As we consider the broad range of services police provide, and our role in creating safe and just communities, we should explore performance metrics to measure the broader array of services: Are police effective in creating public spaces where people feel safe? How successful are we at identifying and responding to emerging public order trends? Are we successfully engaging with other community stakeholders to ensure issues impacting on neighborhood quality of life problems are addressed?
Public trust and confidence are earned when police are both effective and act with integrity. Measuring performance outcomes accomplishes both. By holding ourselves accountable for the outcomes of our policing efforts, taking the time to measure those outcomes, and adapting police activities to improve future outcomes, police earn vital trust and confidence.
When attempting to measure the outcomes of policing efforts, there are three areas of concern regarding public sentiment.
Quality of Life: Community members are concerned about crime and disorder, as well as a host of other non-criminal conditions that impact their sense of safety, security, and well-being in their neighborhoods and public spaces.
Quality of Service: Measuring the outcomes of police efforts also includes obtaining feedback on how people feel about the quality of the services they receive. Do members of the public believe their police to be effective at their jobs? Do they feel their police are responsive to their needs?
Perceptions of Procedural Justice: Do people feel the police treat them with dignity and respect, in a fair and unbiased manner, and the police are judicious in their use of coercive authority? Are they restrained in their use of force?
Policing has already used data to become more effective at fighting crime. Police performance management systems and our use of data to direct policing efforts have created huge advances in policing as a profession. Many believe programs like CompStat, Evidenced-based and Intelligence-Led Policing have permitted us to dramatically improve our effectiveness in reducing crime.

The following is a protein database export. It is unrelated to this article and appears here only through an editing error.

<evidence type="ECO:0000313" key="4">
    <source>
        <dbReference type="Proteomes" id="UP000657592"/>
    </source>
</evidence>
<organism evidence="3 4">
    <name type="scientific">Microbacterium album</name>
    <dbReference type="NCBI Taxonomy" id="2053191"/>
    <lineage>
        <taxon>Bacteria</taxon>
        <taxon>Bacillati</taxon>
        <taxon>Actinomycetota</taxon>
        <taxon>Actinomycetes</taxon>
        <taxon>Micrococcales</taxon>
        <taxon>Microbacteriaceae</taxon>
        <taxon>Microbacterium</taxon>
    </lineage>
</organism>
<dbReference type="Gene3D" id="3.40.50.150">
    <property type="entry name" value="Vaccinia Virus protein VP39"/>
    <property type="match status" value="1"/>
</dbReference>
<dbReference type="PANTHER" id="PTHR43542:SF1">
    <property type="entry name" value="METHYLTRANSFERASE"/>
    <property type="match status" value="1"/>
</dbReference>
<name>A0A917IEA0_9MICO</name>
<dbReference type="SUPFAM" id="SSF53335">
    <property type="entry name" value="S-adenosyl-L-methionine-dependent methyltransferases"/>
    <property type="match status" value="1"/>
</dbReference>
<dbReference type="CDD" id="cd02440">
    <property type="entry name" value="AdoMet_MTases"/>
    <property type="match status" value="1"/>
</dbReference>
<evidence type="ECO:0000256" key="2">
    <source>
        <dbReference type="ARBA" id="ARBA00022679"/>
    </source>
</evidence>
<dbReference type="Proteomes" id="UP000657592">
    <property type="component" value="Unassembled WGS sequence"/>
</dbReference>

By incorporating sentiment analysis, it is possible for police officials to further measure the outcomes of our work – have we been successful from the perspective of those impacted?
By measuring the outcomes of our policing efforts, and creating a feedback loop, and by using this feedback to refine our work to improve our outcomes, we can improve both our effectiveness at creating safe communities and responsiveness to public concerns, while helping us earn public trust and confidence in the process.
Retired Chief Cameron S. McLay, formerly chief of police for the city of Pittsburgh (PA) Bureau of Police, is principle of TPL Public Safety Consulting and serves as senior adviser for PricewaterhouseCoopers Safe Cities Initiative — an initiative to enable police use of enhanced data analytics and monitoring of social risk and sentiment to improve their performance outcomes and to build public trust and confidence.
McLay has a master of science from Colorado State in organizational leadership, and a bachelor of arts in forensic studies from Indiana University. McLay served for more than 29 years with the city of Madison (WI) Police Department, where he retired with the rank of captain. He went on to teach leadership in police organizations for the IACP before serving as Pittsburgh’s chief.
Disclaimer: The points of view or opinions expressed in this article are those of the author(s) and do not necessarily represent the official position of the National Policing Institute.
Chief Cameron S. McLay (Ret.)